1. This is a revision application directed against the order of the Court below passed under Order 21, Rule 101, Civil P.C., restoring the opposite party in possession of the disputed property. The facts are that the opposite party Jharu Mondal claims to be the purchaser of a non-transferable occupancy holding in execution of a decree against the tenant. The landlord subsequently brought a suit for rent against the recorded tenant and obtained a decree and attached the holding. Jharu there upon applied to deposit the amount of the decree in Court under Section 170, Ben, Ten. Act. His application finally came up for consideration before a Full Bench of this Court in Jharu Mondal v. Khetra Mohun Bera A.I.R. 1926 Cal. 934. It was held that Jharu was neither a judgment-debtor nor a person whose interest was voidabls on the sale, and therefore not entitled to make the deposit. Thereafter the petitioner obtained possession of the holding in suit through Court and thereby dispossessed the opposite party. The opposite party thereupon applied under Order 21, Rule 100, to be restored to possession having been illegally dispossessed. The Court below has allowed his application and hence this rule.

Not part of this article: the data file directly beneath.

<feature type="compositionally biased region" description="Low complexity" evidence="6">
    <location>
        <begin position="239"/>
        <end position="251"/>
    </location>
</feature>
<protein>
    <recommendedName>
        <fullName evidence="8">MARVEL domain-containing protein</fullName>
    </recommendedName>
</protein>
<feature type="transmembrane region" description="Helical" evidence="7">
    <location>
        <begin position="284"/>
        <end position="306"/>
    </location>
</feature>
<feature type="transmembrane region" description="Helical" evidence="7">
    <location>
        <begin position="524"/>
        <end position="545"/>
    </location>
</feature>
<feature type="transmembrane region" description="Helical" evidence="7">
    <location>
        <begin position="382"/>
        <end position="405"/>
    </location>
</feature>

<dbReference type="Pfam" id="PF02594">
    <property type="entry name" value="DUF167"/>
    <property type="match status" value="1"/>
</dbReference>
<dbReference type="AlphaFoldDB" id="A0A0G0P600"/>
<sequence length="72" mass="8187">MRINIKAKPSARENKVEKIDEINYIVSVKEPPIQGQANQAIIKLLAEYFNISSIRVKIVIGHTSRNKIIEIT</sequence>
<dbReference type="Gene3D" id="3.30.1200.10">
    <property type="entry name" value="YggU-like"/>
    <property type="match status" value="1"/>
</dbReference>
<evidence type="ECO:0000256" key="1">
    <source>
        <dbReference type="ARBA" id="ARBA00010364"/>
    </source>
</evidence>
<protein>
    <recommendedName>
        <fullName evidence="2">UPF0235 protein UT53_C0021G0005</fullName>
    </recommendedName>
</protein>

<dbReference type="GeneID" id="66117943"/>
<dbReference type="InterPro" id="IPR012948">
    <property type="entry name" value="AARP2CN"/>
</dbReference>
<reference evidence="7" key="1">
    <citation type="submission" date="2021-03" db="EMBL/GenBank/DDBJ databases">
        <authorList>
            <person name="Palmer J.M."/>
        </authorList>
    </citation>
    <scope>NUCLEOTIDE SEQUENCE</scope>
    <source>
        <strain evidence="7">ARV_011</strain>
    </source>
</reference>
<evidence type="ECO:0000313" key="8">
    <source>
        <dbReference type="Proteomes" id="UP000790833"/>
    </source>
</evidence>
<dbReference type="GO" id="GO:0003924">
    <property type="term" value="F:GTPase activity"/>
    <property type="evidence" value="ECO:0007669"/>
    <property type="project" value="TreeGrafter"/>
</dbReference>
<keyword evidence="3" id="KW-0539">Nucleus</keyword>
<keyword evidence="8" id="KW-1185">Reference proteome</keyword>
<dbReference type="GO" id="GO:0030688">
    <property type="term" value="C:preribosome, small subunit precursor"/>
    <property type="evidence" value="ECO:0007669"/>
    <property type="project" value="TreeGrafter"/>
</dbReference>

2. It has been argued before us by the learned vakil for the petitioner that the opposite party being a transferee of a non-transferable occupancy holding is bound by the decree under which the petitioner purchased and as such he is not entitled to make an application under Order 21, Rule 100. It is contended that the words “judgment-debtor” in Order 21, Rule 100, include all persons of the character of the opposite party; and a great deal of argument has been advanced before us in support of the proposition that a purchaser of a non-transferable occupancy holding is a representative of the judgment-debtor under Section 47, Civil P.C., and as such he is one of the persons who come within the expression “judgment-debtor” as used in Rule 100. But the real point in the case has been missed. The only question we are called upon to decide is as to whether the opposite party is a parson who was in possession of the property on his own account or on account of some person other than the judgment-debtor. Under Rule 97 where the holder of a decree for possession of immovable property or the purchaser of any such property sold in execution of a decree is resisted or obstructed by any person in obtaining possession of the property he may make an application to the Court complaining of such resistance or obstruction. The Court is to hold an enquiry and if it finds under Rule 98 that resistance was offered by the judgment-debtor or by some other person at his instigation it shall direct that the applicant be put into possession of the property. Similarly under Rule 100 any person may make an application to the Court complaining of dispossession by the purchaser of immovable property in execution of a decree, but the nature of the enquiry will be as indicated in Rule 101, namely whether the person making the application was in possession of the property before dispossession on his own account or on account of some person other than the judgment-debtor. We have therefore to see in the present case if the applicant is a person who was holding the property on his own account. This view is in accord with that taken by this Court in Purna Chandra Kundu v. Monobini Devi , whether he has any right to the property or is a mere trespasser is beside the scope of the present enquiry. It must, however, be noted in this connexion that according to the finding of the Court below the opposite party has been in possession of this property from 1907 and there has been no investigation in this case as to whether this long possession created any title in him other than that of purchaser of a non-transferable occupancy holding.